So, your birth goes ‘off plan’- how can a birth plan help?
Many people question the idea of a birth plan- arguing that ‘nothing goes to plan anyway’, or ‘the midwives know what they are doing, leave it to them’, or ‘what use is a birth plan if no one reads them?’.
But I strongly urge you to question such opinions. Lets start by addressing the first objection.
So, your birth goes off plan- how can a birth plan help? ’. Let me explain…
A birth can (and often does) go off ‘plan’, and this is why I like to call this document a ‘Birth Preference’ instead of a plan. It outlines what your preferences are and this is where I believe knowledge is power. One of the recommendations of hypnobirthing is to visualise and focus on birth being a positive and natural event but that’s not to say you shouldn’t prepare for your birth by understanding and knowing your choices and options. I recommend that all of my clients should investigate all areas of their birth preference so that they know their options should they be thrown a curve ball. Where would your choice of birth place be if first choice is not available? If discomfort is a concern of yours, what pain management options do you want to consider? Learn about interventions so that if complications arise, you know what path you want to take and the medical direction doesn’t ‘throw’ you. This is different to listening to traumatic birth stories that contradicts the positive birth you are planning. By spending a bit of time talking, discussing, researching and understanding every option available and surrounding birth, you will feel prepared no matter what path your labour takes. Equally, it might not be circumstances that causes plans to change. Did you know you can change your ‘plans’ at any time leading up to or during your labour? If you’re planning a home birth but decide to go in, you can (and vice-versa), if you wanted pain relief but change your mind -you can (and vice-versa). So, the more you know about your options the more control you have, the more empowered you feel and the more positive your birth experience. So, on or off plan- you’re covered!
The midwives know what they are doing… yes! They do… but that doesn’t mean to say they know you.
Every mother and baby are different and should be treated so. Your birth preparation may be very different to your friends, mothers or colleagues for many reasons. You or your baby’s health can impact the type of birth you will have, your outlook on birth being natural or medically managed will have an impact, your view on pain management, personal control or medical assistance will also have an affect on the type of delivery you will have. But, how can your midwife/doctor/ medical support team know this if you don’t tell them? They are not mind readers, you have to inform them of what it is you are planning on or how your pregnancy/health may impact your labour, or how else can they facilitate this?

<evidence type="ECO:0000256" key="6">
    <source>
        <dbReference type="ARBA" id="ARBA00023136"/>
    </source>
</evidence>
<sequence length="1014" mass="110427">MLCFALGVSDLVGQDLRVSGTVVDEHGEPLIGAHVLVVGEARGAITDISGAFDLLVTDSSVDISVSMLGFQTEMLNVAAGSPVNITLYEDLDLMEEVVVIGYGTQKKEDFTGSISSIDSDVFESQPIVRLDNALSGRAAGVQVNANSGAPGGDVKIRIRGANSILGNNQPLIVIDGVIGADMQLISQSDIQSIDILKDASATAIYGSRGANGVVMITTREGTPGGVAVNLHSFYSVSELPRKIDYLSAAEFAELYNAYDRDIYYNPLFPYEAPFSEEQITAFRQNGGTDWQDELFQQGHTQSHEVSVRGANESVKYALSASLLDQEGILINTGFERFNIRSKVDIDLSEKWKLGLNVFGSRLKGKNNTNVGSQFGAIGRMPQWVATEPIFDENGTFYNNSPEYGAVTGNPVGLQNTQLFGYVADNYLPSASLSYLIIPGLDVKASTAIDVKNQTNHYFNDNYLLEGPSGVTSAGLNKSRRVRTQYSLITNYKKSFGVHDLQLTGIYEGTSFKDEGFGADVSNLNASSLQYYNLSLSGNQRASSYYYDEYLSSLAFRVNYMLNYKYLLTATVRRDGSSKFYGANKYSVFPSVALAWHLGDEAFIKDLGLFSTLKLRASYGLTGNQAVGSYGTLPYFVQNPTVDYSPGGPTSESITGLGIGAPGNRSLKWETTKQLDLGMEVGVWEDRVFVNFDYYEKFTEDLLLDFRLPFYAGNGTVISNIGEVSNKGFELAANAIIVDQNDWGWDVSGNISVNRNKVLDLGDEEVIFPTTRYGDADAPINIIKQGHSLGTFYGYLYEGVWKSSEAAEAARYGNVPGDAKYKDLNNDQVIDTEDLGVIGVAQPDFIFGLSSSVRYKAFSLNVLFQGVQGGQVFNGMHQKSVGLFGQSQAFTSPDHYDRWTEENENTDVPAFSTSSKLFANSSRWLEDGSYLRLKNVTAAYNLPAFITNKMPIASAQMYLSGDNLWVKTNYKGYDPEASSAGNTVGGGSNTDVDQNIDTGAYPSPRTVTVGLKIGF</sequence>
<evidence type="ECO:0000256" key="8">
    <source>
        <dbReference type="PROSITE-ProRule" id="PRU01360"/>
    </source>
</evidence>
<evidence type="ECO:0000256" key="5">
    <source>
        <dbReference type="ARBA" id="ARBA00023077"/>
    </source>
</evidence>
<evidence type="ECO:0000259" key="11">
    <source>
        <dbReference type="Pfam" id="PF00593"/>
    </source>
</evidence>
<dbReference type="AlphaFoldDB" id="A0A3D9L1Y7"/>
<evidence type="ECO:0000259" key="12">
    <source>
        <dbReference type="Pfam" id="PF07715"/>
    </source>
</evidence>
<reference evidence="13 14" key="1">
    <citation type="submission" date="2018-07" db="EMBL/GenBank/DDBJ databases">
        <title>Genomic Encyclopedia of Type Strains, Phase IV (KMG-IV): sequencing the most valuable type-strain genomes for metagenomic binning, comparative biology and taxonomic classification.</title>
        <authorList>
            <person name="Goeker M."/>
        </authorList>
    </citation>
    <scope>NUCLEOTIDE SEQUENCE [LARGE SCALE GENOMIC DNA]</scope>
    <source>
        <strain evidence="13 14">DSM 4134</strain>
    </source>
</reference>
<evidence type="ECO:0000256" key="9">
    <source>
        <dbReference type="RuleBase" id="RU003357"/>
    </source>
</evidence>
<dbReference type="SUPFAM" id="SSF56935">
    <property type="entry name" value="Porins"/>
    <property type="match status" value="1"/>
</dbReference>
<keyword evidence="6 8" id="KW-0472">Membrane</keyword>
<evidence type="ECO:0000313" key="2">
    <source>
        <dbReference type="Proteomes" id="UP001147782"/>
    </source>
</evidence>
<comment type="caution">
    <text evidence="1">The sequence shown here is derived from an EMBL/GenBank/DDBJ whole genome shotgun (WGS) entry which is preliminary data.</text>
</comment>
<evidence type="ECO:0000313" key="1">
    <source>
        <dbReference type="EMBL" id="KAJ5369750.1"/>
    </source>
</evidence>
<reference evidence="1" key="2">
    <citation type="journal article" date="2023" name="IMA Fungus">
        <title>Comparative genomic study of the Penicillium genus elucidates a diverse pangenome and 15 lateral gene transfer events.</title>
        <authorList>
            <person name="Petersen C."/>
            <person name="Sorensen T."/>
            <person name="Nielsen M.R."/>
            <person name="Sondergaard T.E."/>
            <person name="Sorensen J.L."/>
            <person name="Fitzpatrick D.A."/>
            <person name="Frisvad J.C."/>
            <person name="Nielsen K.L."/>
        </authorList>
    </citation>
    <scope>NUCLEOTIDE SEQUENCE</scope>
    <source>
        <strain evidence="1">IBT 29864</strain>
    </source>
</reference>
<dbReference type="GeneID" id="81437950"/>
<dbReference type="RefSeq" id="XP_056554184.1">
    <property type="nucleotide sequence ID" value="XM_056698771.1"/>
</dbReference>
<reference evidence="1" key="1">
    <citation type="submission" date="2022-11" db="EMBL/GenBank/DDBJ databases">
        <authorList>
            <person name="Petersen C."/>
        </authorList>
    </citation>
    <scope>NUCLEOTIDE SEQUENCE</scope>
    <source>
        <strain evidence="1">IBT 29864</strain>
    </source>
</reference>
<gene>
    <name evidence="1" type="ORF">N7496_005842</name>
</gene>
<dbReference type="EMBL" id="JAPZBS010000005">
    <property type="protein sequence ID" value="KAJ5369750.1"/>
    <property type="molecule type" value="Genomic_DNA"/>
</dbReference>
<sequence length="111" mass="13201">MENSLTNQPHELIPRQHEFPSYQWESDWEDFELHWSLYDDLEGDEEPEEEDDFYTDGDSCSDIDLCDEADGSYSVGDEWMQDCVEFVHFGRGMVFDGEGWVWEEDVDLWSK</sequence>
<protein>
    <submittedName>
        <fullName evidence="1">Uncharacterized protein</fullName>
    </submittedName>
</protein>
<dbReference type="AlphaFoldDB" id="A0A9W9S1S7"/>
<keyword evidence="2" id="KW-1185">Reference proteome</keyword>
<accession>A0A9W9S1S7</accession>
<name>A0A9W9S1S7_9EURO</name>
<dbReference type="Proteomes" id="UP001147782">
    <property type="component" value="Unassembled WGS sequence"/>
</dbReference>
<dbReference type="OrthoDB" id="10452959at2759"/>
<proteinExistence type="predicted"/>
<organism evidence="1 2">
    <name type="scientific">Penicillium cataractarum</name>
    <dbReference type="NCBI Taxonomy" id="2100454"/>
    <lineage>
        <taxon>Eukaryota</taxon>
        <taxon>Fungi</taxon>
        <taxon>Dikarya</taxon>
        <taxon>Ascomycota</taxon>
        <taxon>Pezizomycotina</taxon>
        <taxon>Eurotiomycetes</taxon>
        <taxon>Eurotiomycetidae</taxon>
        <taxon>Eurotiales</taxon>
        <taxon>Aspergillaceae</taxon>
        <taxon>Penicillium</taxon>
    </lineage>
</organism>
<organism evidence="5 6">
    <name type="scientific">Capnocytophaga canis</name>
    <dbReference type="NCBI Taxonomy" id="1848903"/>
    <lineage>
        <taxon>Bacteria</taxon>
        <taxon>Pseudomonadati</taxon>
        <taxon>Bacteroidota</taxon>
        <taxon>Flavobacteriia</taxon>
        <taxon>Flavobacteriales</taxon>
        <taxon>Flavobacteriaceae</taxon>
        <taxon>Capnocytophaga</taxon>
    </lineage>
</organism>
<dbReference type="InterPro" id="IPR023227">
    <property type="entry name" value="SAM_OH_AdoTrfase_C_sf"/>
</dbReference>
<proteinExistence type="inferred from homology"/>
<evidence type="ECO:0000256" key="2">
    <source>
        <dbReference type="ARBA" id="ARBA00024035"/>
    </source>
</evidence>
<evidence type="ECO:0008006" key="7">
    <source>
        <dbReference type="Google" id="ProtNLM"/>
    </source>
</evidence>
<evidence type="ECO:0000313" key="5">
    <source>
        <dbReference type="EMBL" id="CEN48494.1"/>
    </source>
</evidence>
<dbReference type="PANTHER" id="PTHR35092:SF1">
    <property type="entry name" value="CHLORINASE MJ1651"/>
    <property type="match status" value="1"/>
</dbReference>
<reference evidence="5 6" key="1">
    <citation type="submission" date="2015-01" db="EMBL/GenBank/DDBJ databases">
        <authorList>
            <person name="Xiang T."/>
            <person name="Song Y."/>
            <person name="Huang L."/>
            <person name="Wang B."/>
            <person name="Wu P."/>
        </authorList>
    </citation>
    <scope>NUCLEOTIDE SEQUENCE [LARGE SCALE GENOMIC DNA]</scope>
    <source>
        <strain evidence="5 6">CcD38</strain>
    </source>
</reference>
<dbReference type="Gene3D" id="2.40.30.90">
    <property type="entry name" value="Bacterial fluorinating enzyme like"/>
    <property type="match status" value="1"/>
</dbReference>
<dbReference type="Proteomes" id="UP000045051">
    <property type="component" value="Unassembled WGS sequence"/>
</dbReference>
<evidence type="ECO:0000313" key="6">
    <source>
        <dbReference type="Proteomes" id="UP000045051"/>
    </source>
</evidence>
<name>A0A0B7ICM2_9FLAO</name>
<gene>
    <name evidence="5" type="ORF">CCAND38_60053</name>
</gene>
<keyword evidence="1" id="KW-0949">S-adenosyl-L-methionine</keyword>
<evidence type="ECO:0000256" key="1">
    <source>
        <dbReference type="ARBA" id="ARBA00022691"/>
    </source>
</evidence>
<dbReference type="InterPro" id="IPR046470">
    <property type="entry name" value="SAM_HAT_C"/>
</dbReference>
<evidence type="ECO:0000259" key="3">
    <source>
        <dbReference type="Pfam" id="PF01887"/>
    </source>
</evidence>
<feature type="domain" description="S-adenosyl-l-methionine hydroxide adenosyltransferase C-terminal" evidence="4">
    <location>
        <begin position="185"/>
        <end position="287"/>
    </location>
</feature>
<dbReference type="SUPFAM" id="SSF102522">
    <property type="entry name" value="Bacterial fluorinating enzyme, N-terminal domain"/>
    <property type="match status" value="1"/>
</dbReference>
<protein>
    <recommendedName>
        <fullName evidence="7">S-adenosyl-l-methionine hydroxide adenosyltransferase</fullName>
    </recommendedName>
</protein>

I often teach second time mums who claim that they lacked control during their first labour and that this is something they want to ‘take back’. A birth preference enables you to have this; to explore all of your options so that you know what you would like in different scenarios, to hand over a document that informs the medical staff of your wishes so that they don’t have to keep asking you questions and interfering, leaving you to get on with birthing your baby. Your birth preference can outline your wishes if plans change, asking for support and pain relief (or not), it’s up to you, it’s in your control. But, arriving at the birth centre/hospital/home birth without a document outlining your wishes means that you’ll be the one that has to communicate these wishes verbally. Will you remember everything you want? Do you want to be asked at every step of your labour your next wish? Do you want to be directed by the midwife who will potentially ‘just go through the motions’ because ‘they know what they’re doing’?
And the final myth- they don’t read them. This is simply not true. At around 35 weeks you will have a midwife appointment where they will ask you about your birth plans and this is a great time to share your preferences. When you arrive at the hospital/midwife centre or labour begins at home, you can share your birth plan with the midwife who is assisting you. And if they don’t read it and simply keep asking you questions, tell them to read it- because I promise you they will! You can even make it pictorial using the (free!) ‘Pinter and Martin’ birth stickers. Choose 5 of your key preferences and stick them on the front of your birth notes and at the top of your birth preference. So, if a midwife/doctor really doesn’t have the time to read it, they can simply look at these 5 simple pictures and quickly understand what it is you’re trying to achieve. I have attached some sample birth plans for you to look at.